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Britain Should Apologize Not for the Balfour Declaration But for Failing to Uphold It

Last week marked the 99th anniversary of the Balfour Declaration—the British pledge to create “a Jewish national home in Palestine.” For this occasion, the House of Lords perversely sponsored a panel supporting Mahmoud Abbas’s urgings that the UK apologize for issuing the declaration in the first place. Richard Kemp notes that, if the UK is to do any apologizing, it should be for neglecting to uphold Lord Balfour’s promise:

Arab Jew-hatred certainly did not start with the Balfour Declaration. But it did intensify afterward. It was this intensification, with its accompanying slaughter, revolt, and rioting against both British and Jews that caused Britain to falter and fail. . . . It caused the British government to introduce White Papers in 1922 and 1939 that sought to appease Arab violence and resistance by imposing restrictions on Jewish immigration into Palestine and on the development of the millennia-old Jewish presence in the historic Jewish homeland.

It caused Britain to deny Jewish immigration into Palestine even as Jews were being butchered in the millions in Europe. . . . It caused Britain to abstain from the 1947 UN General Assembly resolution that brought about the re-establishment of the Jewish state in 1948. And even to appoint a British general—Sir John Glubb—to lead the Arab Legion’s invasion of Israel immediately afterward.

It has caused Britain up to the present day to sometimes fail to condemn Arab aggression against Israelis, and to find excuses for such violence. All in the name of appeasing the Arabs and their supporters in the Muslim world and even at home.

Despite all of this, with Britain sometimes sinking into moral weakness over its subsequent failure to support the state that it incubated, the country can be intensely proud that Britain alone embraced Zionism in 1917. And it was the blood of many thousands of British, Australian, and New Zealand soldiers that created the conditions that made the modern-day state of Israel a possibility.

These men fought and died in the Palestine campaign to defeat the Ottoman empire that had occupied the territory for centuries. One month after the Balfour Declaration, on December 7, 1917, British imperial forces under General Allenby drove the Ottomans from Jerusalem. The day the last Ottoman soldier left the Holy City was the first day of Hanukkah, the celebration of the Maccabean liberation of that city 2,000 years earlier.

Read more at Gatestone

More about: Balfour Declaration, British Mandate, Israel & Zionism, United Kingdom, World War I

 

How the U.S. Can Strike at Iran without Risking War

In his testimony before Congress on Tuesday, Michael Doran urged the U.S. to pursue a policy of rolling back Iranian influence in the Middle East, and explained how this can be accomplished. (Video of the testimony, along with the full text, are available at the link below.)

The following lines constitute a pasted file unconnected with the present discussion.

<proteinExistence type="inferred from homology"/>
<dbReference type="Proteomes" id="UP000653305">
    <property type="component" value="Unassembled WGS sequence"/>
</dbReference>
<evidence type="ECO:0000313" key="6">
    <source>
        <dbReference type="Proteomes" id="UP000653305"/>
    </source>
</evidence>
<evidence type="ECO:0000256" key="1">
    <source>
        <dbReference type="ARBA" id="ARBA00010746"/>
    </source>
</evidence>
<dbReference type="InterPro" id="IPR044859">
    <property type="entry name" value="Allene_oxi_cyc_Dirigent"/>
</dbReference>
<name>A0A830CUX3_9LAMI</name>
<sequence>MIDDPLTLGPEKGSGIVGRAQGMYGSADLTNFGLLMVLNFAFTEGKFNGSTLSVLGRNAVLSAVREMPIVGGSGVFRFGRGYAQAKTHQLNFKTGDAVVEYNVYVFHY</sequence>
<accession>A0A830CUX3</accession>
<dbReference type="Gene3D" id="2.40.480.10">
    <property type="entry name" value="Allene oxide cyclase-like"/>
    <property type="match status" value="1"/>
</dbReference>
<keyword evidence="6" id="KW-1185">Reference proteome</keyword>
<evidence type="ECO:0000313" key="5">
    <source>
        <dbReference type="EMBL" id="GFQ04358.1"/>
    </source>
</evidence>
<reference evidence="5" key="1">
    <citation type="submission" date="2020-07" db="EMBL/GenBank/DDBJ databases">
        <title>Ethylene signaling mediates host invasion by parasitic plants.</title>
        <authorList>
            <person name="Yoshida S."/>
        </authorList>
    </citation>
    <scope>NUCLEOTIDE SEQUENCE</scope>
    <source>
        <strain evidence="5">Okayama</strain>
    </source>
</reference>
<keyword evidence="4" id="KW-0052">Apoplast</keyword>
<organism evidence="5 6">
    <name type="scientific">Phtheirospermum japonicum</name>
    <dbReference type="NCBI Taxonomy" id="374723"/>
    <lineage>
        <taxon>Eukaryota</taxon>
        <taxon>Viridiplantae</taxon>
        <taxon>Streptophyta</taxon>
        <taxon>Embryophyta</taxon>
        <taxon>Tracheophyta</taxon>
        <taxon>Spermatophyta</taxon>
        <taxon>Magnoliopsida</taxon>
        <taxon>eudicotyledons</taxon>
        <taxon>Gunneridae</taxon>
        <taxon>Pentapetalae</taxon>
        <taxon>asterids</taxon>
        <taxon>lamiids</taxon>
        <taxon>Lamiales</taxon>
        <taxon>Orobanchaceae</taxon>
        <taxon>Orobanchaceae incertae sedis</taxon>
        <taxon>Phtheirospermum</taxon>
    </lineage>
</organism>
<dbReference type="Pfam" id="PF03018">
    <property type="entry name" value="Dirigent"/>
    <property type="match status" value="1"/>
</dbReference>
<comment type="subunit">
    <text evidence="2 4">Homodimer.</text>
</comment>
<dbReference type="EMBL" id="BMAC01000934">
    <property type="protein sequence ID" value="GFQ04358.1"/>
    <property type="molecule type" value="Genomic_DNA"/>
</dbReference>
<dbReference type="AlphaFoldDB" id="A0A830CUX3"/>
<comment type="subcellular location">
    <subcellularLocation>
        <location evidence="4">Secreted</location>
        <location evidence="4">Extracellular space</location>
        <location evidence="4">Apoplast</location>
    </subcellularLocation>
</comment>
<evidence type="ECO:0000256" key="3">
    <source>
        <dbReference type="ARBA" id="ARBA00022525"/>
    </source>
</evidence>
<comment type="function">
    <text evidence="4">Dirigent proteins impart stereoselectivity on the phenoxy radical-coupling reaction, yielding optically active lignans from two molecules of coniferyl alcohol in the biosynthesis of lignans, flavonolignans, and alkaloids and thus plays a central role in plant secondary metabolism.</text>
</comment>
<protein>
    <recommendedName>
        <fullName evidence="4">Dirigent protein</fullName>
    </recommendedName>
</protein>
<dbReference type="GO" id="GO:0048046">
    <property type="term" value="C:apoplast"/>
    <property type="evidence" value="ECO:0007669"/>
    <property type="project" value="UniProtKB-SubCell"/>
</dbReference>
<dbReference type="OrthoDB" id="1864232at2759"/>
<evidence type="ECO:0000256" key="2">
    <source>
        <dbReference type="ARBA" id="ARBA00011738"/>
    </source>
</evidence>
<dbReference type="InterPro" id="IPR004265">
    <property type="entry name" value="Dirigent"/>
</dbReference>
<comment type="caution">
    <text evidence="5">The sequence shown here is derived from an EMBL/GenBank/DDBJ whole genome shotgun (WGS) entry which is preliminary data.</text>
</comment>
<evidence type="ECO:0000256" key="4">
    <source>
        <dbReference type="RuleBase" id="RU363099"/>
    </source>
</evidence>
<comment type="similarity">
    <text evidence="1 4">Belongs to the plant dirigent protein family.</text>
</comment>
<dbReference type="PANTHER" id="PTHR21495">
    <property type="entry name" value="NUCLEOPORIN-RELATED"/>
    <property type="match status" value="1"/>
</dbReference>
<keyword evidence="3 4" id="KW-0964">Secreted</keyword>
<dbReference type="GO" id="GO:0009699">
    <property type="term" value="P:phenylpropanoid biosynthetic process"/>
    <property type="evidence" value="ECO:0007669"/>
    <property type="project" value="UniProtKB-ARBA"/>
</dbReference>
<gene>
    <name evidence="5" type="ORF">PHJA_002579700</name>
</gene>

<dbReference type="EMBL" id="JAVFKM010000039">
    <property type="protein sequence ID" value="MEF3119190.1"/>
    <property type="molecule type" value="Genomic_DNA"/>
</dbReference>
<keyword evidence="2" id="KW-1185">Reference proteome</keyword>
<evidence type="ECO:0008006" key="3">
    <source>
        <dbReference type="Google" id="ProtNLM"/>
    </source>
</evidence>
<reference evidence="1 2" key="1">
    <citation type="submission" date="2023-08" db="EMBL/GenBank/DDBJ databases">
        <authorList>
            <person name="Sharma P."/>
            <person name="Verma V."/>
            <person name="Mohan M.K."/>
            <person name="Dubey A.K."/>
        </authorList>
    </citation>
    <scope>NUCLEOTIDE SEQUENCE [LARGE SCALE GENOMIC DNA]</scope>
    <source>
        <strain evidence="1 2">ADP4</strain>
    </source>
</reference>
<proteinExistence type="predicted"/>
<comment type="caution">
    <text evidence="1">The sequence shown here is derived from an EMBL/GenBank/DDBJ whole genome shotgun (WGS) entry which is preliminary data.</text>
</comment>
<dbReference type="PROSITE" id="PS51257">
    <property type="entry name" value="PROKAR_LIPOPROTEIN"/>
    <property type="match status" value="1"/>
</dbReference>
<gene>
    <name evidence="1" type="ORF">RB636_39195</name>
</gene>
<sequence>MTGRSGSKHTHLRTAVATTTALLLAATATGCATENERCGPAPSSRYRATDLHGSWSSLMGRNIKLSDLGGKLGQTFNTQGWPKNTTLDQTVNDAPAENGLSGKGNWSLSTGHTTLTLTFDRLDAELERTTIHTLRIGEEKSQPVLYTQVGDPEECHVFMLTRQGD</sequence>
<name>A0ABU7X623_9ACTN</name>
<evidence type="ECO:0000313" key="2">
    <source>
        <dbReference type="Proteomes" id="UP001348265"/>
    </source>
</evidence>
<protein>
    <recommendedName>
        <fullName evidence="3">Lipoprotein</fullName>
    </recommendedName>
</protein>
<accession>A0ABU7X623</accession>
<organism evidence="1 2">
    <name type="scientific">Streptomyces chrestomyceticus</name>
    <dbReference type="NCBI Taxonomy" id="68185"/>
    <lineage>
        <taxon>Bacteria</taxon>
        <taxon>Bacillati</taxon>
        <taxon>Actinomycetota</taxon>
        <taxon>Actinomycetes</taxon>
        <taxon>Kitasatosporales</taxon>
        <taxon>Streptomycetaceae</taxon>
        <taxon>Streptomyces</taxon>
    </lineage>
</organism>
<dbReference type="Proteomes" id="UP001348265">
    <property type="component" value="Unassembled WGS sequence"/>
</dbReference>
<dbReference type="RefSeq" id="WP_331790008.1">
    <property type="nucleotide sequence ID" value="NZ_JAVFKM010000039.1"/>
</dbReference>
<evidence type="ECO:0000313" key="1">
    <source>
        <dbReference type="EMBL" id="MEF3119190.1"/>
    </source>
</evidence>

The United States . . . has indirect ways of striking at Iran—ways that do not risk drawing the United States into a quagmire. The easiest of these is to support allies who are already in the fight. . . . In contrast to the United States, Israel is already engaged in military operations whose stated goal is to drive Iran from Syria. We should therefore ask ourselves what actions we might take to strengthen Israel’s hand. Militarily, these might include, on the passive end of the spectrum, positioning our forces so as to deter Russian counterattacks against Israel. On the [more active] end, they might include arming and training Syrian forces to engage in operations against Iran and its proxies—much as we armed the mujahedin in Afghanistan in the 1980s.

Diplomatically, the United States might associate itself much more directly with the red lines that Israel has announced regarding the Iranian presence in Syria. Israel has, for example, called for pushing Iran and its proxies away from its border on the Golan Heights. Who is prepared to say that Washington has done all in its power to demonstrate to Moscow that it fully supports this goal? In short, a policy of greater coordination with Jerusalem is both possible and desirable.

In Yemen, too, greater coordination with Saudi Arabia is worth pursuing. . . . In Lebanon and Iraq, conditions will not support a hard rollback policy. In these countries the goal should be to shift the policy away from a modus vivendi [with Iran] and in the direction of containment. In Iraq, the priority, of course, is the dismantling of the militia infrastructure that the Iranians have built. In Lebanon, [it should be] using sanctions to force the Lebanese banking sector to choose between doing business with Hizballah and Iran and doing business with the United States and its financial institutions. . . .

Iran will not take a coercive American policy sitting down. It will strike back—and it will do so cleverly. . . . It almost goes without saying that the United States should begin working with its allies now to develop contingency plans for countering the tactics [Tehran is likely to use]. I say “almost” because I know from experience in the White House that contingency planning is something we extol much more than we conduct. As obvious as these tactics [against us] are, they have often taken Western decision makers by surprise, and they have proved effective in wearing down Western resolve.

Read more at Hudson

More about: Iran, Israeli Security, Lebanon, Saudi Arabia, Syria, U.S. Foreign policy, Yemen